College of Fine Arts, School of Music

The Diversity & Inclusion Event Co-Sponsorship Grant program supports diverse programming that features artists and subjects representing a wide variety of identities and perspectives. Students, faculty, and staff in the College of Fine Arts and the division of Arizona Arts are eligible to apply.

Spring Deadline: Friday, March 29, 2024 for events beginning no earlier than May 31, 2024
Award: $1,000 – $2,000

Apply at CFA Console

Drs. Daniel Linder and Elizabeth Schauer discuss how the Diversity & Inclusion Event Co-Sponsorship Grants have benefited their program and impacted students.

Daniel Linder
2024 Trester Festival for Latin American Music (School of Music)

“I am grateful for the Arizona Arts Diversity & Inclusion Committee’s continued support of the Trester Festival for Latin American Music through a Diversity & Inclusion Event Co-Sponsorship grant. This grant helped the the School of Music piano area bring two internationally respected performer-pedagogues on our campus: Argentinian pianist Dr. Alejandro Cremaschi (University of Colorado Boulder) and Peruvian pianist Dr. Priscila Navarro (Whitworth University).

“The opening event of the festival was the 14th Annual Lois Trester Competition, which was open to undergraduate and graduate piano students. The competition highlighted works by Latin American composers: both of our guest artists served as adjudicators for the final round. Participants received written feedback from the guest artists, who also selected the prizewinners. Dr. Navarro performed an inspiring solo piano recital featuring lesser-known Latin American dance sets from the 19th and 20th centuries paired with a selection of pieces by two superstar living composers: Tania León and Jimmy López Bellido. Dr. Cremaschi presented an engaging and informative lecture-recital on his recently published updated edition of Ginastera’s Doce Preludios Americanos, Op. 12. Both guest artists worked with current piano students performing works by Ludwig van Beethoven, Johannes Brahms, Alberto Ginastera, and Manual Ponce in a master class that afternoon.

“This grant helped us in a few ways: this funding helped us to bring both Alejandro and Priscila to campus – bringing guest artists to campus costs money to cover the modest honoraria we offer them and to cover travel expenses. Grants like this one are needed to support the core values of the School of Music, which include exploration and inclusion.

“The festical promotes reflection on and reconsideration of the established canon of piano repertoire by participants and members of the audience and promotes diversity and inclusivity in the piano repertoire. The music students who participate in the competition at the heart of the festival learn and perform at least one significant work for piano by a Latin American composer. This festival promotes the performance and study of this music by all students in the department. The piano faculty have observed greater enthusiasm for Latin American music in our department. Our students enthusiastically are learning and performing works representing many cultures and identities from across Latin America.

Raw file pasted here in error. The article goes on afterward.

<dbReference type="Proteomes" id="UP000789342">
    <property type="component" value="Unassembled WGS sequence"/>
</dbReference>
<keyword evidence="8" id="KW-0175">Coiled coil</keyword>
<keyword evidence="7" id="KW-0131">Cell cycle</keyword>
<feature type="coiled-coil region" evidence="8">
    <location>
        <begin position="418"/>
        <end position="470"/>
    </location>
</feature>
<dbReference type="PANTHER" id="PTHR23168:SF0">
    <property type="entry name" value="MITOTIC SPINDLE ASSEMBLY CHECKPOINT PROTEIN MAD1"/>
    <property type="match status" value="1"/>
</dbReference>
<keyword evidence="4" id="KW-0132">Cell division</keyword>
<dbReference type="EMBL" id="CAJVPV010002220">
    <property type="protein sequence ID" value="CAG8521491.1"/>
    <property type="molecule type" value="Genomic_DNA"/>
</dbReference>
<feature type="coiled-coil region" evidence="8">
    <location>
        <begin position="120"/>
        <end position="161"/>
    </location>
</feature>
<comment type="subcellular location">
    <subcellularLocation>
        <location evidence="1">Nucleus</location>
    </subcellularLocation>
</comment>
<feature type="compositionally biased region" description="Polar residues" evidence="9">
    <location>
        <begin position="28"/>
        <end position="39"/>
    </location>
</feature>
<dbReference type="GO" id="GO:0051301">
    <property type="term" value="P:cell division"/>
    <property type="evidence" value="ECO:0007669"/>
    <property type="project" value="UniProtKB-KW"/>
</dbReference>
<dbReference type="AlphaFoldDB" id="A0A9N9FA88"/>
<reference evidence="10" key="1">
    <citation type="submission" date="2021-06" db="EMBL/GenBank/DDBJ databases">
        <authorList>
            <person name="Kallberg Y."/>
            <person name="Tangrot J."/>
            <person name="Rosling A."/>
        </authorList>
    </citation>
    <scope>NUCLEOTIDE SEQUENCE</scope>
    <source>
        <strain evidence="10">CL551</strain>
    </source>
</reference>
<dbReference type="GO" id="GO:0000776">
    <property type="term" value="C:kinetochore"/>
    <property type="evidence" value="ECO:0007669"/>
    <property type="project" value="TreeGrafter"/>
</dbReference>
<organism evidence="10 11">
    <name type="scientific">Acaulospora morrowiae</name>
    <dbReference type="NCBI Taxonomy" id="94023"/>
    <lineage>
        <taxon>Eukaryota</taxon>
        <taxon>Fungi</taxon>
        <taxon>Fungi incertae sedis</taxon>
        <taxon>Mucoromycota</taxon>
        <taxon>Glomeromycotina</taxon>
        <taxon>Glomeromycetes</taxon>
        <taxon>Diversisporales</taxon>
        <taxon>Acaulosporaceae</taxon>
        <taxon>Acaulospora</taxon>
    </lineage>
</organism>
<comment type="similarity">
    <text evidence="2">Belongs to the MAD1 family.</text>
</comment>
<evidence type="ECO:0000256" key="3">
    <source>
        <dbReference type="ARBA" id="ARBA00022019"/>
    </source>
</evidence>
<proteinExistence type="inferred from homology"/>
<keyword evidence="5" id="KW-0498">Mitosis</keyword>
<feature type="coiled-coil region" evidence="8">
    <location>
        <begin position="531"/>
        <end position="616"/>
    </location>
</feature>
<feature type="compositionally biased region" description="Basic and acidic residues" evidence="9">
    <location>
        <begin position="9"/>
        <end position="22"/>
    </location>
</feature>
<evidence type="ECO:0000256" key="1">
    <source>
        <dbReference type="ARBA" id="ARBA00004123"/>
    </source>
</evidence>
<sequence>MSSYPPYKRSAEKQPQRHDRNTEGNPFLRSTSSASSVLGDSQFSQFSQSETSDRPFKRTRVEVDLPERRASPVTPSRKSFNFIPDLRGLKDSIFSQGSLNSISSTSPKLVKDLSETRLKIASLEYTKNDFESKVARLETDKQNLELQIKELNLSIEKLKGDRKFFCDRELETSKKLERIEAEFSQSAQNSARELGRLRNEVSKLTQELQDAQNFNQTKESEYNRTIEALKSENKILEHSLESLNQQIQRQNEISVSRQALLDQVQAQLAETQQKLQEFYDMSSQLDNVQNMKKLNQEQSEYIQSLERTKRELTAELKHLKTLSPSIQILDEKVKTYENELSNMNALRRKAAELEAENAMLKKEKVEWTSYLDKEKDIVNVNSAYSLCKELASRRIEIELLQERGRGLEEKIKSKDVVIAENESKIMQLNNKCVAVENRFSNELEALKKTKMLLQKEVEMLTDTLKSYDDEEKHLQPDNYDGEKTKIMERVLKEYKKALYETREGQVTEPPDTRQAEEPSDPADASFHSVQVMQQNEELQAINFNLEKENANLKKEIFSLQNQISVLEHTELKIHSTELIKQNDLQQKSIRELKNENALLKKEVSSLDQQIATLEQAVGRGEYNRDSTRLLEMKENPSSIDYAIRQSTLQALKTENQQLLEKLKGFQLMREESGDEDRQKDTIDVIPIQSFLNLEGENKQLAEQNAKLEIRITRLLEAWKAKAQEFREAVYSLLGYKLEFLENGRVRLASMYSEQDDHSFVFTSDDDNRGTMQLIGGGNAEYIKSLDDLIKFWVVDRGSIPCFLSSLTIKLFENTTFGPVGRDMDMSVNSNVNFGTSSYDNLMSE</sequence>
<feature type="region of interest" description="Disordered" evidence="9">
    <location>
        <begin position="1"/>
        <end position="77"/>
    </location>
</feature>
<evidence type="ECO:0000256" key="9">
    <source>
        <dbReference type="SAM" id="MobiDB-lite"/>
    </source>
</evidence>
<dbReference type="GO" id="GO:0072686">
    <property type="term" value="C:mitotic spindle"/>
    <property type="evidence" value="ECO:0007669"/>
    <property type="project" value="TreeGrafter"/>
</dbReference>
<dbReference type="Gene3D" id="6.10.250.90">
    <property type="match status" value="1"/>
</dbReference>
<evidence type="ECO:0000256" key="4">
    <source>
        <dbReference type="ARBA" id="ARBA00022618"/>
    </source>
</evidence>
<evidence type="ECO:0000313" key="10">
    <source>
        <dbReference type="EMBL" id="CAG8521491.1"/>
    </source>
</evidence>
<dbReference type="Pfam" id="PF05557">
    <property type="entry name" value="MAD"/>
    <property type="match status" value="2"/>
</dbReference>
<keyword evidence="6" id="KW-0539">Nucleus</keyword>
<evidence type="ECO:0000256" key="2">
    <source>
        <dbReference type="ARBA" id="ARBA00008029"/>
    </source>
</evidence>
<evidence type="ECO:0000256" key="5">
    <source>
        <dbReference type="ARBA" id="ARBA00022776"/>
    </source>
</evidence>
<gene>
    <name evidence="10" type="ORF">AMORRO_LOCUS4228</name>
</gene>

Elizabeth Schauer
Performance of “Terza Messa” by Marianna von Martines (School of Music)

“The grant will help us to be able to produce a performance and recording of a work composed by a largely overlooked/historically excluded composer who was a successful contemporary of Mozart. This will be the first performance of the full work since her lifetime – over 262 years ago. Our event is at the end of the semester.

“The grants I have received from this source have been very valuable in creating more diverse and inclusive programming – not only this performance, but also the Choral Studies Distinguished Speakers Series. This body of free online lectures on choral repertoire not typically included in most curricula. We use it in our own conductor training program at the School of Music, but also by our students as the finish their degrees and go out to teach. In fact, any other conducting training programs may use the series anywhere in the globe. The lectures have already been implemented in other graduate choral programs, helping to affect large-scale change in our profession.

“Our students are perhaps the most direct beneficiaries of this support, since the choir members will have the opportunity to perform this work with orchestra and soloists. Plus, the recording that is generated also will encourage more performances of the work. One of our former students recently created the first published score of the work. The rehearsals and performance of this work will help to clarify issues related to performance and to tweak any errors or problems in the scores. Following the performance, the score and recording will become available to the public, and bring light and appropriate attention to this outstanding, overlooked female composer.”

2023 Awardees

Spring 2023

  • Chelsea Farrar | Pulse: Weavings and Paintings  by Marlowe Katoney (University of Arizona Museum of Art)
  • Edward Goodman | Residency of Kevin Day (School of Music)
  • Jackie Glazier | Disability as a Creative Source (School of Music)
  • Yuanyuan (Kay) HE | TURN UP Multimedia Festival 2024 (School of Music)

Fall 2023

  • Dr. Daniel Linder | 2024 Trester Festival for Latin American Music (School of Music)
  • Dr. Elizabeth Schauer | Performance of Terza Messa by Marianna von Martines (School of Music)
  • Jaime Elena Abarca | Call to Queer Artists (School of Art)
  • Jenna Green | The Place Where Clouds are Formed artist panel (Center for Creative Photography)